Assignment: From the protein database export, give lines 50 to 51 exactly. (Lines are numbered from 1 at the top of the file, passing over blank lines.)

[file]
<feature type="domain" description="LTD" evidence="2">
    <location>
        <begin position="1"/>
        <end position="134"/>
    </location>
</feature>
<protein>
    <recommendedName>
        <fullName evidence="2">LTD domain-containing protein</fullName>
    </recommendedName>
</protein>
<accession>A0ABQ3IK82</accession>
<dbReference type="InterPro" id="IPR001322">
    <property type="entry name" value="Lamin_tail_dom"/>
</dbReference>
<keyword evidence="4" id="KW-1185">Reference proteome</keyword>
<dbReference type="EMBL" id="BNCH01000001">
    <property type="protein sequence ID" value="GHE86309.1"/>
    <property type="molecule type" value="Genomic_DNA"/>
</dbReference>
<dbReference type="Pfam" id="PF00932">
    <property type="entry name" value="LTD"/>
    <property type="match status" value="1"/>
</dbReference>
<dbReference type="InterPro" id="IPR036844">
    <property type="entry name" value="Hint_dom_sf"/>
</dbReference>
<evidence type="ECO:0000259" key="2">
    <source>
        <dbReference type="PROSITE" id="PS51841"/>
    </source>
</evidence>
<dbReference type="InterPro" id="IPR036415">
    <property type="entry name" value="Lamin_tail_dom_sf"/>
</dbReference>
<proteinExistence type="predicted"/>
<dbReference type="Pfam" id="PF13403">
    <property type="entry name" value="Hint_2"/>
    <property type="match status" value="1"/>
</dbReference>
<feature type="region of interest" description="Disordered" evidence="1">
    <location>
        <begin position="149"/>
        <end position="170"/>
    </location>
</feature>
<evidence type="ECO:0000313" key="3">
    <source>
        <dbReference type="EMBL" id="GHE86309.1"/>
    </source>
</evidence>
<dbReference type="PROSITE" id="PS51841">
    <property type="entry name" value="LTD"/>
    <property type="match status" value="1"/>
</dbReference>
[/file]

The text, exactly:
    </source>
</evidence>